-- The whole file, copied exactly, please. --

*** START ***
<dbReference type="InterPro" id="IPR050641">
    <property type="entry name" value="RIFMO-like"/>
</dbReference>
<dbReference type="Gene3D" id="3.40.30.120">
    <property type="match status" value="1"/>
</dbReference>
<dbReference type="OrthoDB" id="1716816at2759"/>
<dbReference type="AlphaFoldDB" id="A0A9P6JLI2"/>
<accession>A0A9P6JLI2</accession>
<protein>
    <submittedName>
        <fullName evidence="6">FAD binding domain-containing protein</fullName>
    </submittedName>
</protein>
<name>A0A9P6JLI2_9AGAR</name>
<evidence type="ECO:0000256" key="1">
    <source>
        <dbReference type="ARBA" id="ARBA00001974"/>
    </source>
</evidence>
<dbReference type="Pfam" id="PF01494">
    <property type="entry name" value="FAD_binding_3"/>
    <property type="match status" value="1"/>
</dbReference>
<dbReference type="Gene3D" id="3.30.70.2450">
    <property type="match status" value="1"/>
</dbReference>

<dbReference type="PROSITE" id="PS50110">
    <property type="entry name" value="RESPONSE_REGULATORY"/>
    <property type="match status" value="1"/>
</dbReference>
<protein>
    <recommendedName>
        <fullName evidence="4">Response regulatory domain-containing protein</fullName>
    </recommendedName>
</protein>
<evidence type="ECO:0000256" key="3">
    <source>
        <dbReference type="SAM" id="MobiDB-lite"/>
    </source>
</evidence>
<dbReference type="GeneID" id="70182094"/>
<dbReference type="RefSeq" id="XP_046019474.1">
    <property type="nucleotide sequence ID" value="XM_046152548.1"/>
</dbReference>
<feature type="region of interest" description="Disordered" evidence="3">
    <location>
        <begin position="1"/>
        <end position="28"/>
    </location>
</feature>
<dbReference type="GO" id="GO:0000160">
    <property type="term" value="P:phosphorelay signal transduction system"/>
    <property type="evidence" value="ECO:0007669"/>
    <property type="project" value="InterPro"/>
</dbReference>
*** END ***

<dbReference type="InterPro" id="IPR050641">
    <property type="entry name" value="RIFMO-like"/>
</dbReference>
<dbReference type="Gene3D" id="3.40.30.120">
    <property type="match status" value="1"/>
</dbReference>
<dbReference type="OrthoDB" id="1716816at2759"/>
<dbReference type="AlphaFoldDB" id="A0A9P6JLI2"/>
<accession>A0A9P6JLI2</accession>
<protein>
    <submittedName>
        <fullName evidence="6">FAD binding domain-containing protein</fullName>
    </submittedName>
</protein>
<name>A0A9P6JLI2_9AGAR</name>
<evidence type="ECO:0000256" key="1">
    <source>
        <dbReference type="ARBA" id="ARBA00001974"/>
    </source>
</evidence>
<dbReference type="Pfam" id="PF01494">
    <property type="entry name" value="FAD_binding_3"/>
    <property type="match status" value="1"/>
</dbReference>
<dbReference type="Gene3D" id="3.30.70.2450">
    <property type="match status" value="1"/>
</dbReference>

<dbReference type="PROSITE" id="PS50110">
    <property type="entry name" value="RESPONSE_REGULATORY"/>
    <property type="match status" value="1"/>
</dbReference>
<protein>
    <recommendedName>
        <fullName evidence="4">Response regulatory domain-containing protein</fullName>
    </recommendedName>
</protein>
<evidence type="ECO:0000256" key="3">
    <source>
        <dbReference type="SAM" id="MobiDB-lite"/>
    </source>
</evidence>
<dbReference type="GeneID" id="70182094"/>
<dbReference type="RefSeq" id="XP_046019474.1">
    <property type="nucleotide sequence ID" value="XM_046152548.1"/>
</dbReference>
<feature type="region of interest" description="Disordered" evidence="3">
    <location>
        <begin position="1"/>
        <end position="28"/>
    </location>
</feature>
<dbReference type="GO" id="GO:0000160">
    <property type="term" value="P:phosphorelay signal transduction system"/>
    <property type="evidence" value="ECO:0007669"/>
    <property type="project" value="InterPro"/>
</dbReference>